Principal Promises King's Dominion Trip If Scores Improve
By Karen Vanegas
If sophomores do well on the District of Columbia Comprehensive Assessment System (DCCASS) test, Principal David Pinder has promised to shell out $13,000 to take them to King's Dominion. Pinder has offered to take most of the funds he would receive as a bonus to cover the cost.
This is the third year McKinley has taken the DCCAS. The first year, McKinley students took the Stanford 9 test, and 40% made proficiency. The following year, the DCCAS was introduced, and 50% in made proficiency; the next year, 60% made it.
These standardized tests are used to measure a school's Adequate Yearly Progress. (AYP.) AYP was created by the No Child Left Behind Act. Each state, including Washington, D.C, has developed and implemented measurements for determining whether its schools are making AYP.
Every year, McKinley has improved by 10%, which means we have reached AYP. Only four public high schools in Washington D.C out of sixteen have made it. Besides McKinley, Banneker, School Without Walls and Wilson made it.
Schools who make AYP receive budget funds and even salary bonuses for the school's staff. Bill and Melinda Gates Foundation's incentive agreement is if a school's standardize test scores rise by 20%, the school's employees will receive a bonus. The principal will receive a $10 thousand bonus, the vice principals $9 thousand, teachers $8 thousand, clerks $4 thousand and the custodial staff $2 thousand.
"I will give the sophomores as an incentive a trip to Kings Dominion. This is not bribery. It's an incentive. If you accomplish this, I will give you this," said Principal Pinder.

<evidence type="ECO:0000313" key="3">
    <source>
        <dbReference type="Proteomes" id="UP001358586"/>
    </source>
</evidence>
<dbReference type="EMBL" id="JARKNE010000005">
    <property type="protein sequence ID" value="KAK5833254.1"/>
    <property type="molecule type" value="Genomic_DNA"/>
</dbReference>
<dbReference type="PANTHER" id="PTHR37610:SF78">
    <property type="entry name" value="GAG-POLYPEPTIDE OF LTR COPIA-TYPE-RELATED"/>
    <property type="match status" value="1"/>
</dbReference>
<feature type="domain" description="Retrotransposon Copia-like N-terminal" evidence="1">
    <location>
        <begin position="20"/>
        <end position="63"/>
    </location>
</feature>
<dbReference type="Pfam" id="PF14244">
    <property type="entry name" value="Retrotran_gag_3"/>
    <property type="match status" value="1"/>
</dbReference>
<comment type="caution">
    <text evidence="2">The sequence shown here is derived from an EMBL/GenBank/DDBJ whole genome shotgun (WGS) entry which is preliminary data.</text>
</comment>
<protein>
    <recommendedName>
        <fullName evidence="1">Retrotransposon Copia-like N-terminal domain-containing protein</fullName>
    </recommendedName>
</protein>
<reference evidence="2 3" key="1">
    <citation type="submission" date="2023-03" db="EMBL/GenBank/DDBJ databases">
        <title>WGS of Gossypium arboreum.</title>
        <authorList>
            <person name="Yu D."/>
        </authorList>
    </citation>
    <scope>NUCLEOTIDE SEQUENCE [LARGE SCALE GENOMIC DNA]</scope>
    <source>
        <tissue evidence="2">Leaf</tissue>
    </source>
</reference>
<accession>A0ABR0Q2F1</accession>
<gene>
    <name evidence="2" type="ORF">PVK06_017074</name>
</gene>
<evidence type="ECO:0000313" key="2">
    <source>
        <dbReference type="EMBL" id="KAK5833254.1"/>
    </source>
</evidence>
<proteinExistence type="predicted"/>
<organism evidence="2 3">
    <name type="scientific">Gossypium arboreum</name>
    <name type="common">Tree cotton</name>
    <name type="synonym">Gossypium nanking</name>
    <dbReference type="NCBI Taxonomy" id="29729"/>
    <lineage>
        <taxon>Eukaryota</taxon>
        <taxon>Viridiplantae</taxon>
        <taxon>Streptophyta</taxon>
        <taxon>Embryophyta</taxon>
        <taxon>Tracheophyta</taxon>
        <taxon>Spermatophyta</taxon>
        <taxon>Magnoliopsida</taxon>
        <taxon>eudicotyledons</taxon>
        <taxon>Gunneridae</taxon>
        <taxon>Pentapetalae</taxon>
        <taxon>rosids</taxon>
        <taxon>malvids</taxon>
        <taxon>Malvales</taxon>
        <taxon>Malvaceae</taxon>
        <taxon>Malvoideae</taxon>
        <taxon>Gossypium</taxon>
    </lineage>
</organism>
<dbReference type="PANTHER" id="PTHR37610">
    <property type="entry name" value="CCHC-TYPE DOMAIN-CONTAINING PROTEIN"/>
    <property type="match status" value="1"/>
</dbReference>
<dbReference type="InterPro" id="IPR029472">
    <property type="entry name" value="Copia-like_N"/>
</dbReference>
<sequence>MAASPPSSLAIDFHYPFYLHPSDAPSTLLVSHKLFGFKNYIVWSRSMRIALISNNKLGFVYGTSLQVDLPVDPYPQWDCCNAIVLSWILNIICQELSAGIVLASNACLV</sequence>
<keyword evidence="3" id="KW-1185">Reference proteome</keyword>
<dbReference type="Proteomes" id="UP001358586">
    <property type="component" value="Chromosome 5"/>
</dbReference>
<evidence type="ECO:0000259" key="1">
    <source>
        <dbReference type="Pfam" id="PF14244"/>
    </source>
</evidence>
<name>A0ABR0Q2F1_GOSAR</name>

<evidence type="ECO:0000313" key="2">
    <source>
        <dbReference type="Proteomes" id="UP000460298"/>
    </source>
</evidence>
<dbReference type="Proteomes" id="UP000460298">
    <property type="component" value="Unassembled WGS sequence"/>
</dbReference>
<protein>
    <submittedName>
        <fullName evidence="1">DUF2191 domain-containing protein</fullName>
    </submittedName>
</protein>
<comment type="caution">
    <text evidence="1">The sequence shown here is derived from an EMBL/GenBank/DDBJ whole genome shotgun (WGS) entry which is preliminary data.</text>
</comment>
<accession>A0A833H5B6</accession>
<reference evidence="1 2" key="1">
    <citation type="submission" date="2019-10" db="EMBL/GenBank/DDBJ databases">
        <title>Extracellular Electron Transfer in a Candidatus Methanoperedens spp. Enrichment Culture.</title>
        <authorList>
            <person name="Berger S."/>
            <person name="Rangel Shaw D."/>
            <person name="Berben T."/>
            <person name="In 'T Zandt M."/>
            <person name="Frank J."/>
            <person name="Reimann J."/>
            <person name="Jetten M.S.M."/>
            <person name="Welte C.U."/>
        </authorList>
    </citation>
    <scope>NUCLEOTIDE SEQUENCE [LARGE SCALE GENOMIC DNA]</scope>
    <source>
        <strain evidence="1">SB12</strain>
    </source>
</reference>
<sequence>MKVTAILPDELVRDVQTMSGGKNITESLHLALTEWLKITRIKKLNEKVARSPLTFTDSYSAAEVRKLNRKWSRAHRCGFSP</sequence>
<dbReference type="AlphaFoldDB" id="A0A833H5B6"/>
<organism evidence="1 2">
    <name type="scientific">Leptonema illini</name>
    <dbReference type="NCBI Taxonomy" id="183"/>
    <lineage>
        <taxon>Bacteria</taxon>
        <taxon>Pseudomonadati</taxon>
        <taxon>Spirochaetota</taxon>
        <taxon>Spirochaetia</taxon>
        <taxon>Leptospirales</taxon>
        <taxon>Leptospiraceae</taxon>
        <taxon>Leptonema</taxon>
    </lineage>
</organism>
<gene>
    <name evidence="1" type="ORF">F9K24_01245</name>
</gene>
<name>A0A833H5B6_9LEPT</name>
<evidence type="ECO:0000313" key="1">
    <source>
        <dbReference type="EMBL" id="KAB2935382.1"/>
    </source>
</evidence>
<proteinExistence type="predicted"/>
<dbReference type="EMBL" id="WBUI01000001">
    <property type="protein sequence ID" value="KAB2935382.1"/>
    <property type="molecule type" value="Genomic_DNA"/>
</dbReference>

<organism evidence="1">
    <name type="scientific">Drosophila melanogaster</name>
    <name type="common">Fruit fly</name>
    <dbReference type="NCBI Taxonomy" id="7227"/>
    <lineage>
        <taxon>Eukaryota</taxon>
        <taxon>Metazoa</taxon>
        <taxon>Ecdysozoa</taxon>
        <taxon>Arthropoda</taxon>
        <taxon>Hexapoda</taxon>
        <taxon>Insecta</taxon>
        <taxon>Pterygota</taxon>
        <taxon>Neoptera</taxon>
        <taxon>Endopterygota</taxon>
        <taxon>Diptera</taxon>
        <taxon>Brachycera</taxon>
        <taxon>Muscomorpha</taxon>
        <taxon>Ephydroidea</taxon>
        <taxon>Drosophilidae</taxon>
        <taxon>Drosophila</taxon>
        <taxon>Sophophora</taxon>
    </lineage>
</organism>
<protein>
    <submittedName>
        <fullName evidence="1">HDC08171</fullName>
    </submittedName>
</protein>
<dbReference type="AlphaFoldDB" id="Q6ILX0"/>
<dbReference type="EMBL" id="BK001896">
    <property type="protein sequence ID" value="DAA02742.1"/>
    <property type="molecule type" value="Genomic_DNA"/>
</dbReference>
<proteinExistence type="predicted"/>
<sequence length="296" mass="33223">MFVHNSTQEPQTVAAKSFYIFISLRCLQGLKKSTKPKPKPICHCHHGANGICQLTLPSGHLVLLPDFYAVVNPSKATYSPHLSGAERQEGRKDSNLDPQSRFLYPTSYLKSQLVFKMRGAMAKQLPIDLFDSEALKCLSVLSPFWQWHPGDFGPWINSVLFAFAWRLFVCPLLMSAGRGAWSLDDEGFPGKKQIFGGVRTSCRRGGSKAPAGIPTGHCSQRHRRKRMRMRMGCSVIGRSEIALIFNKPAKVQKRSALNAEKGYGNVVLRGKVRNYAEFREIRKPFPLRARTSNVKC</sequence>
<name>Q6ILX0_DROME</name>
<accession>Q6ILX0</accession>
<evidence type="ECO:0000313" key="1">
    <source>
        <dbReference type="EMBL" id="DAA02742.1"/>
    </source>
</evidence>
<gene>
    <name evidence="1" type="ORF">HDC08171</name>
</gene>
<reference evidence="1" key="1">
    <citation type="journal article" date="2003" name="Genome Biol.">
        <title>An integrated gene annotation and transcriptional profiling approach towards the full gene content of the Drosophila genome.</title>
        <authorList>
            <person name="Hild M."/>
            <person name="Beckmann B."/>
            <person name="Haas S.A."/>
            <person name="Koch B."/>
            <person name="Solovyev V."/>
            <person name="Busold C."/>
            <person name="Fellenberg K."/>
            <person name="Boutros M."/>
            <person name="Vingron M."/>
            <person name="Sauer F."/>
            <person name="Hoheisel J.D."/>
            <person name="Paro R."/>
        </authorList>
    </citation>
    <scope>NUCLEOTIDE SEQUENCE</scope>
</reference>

The definition of incentive is a reward offered for increased productivity. Bribery: is anything given or serving to persuade. There are differing opinions about which this really is.
"It takes hard work to do something well. Rewards should be given," said Larry Payne 10th grader who took the DCCAS this year.
"If they start giving rewards, rewards will be the only motivation. If you go by just bribery, then you never have an actual purpose to do well. Making sure we have a good education is a better reward," said 10th grader Samantha Bernola.
It's a trend that been set that's happening all over the country. In New York City, students are eligible to win up to $500 for improving their scores.
Not all teachers agree that taking kids to amusement park is a good idea.
"Rewards should go directly to education," said Mr Kass math teacher.
Ms. Woolfolk, Spanish teacher, thinks the King's Dominion trip is a good idea.
"It's hard to for students to focus in standardize exams. They are not part of their grade, so they have no motivation. This is a problem because DCCAS directly affects the entire school," she said.
By Anna Kinsman |
June 4, 2008; 1:55 PM ET
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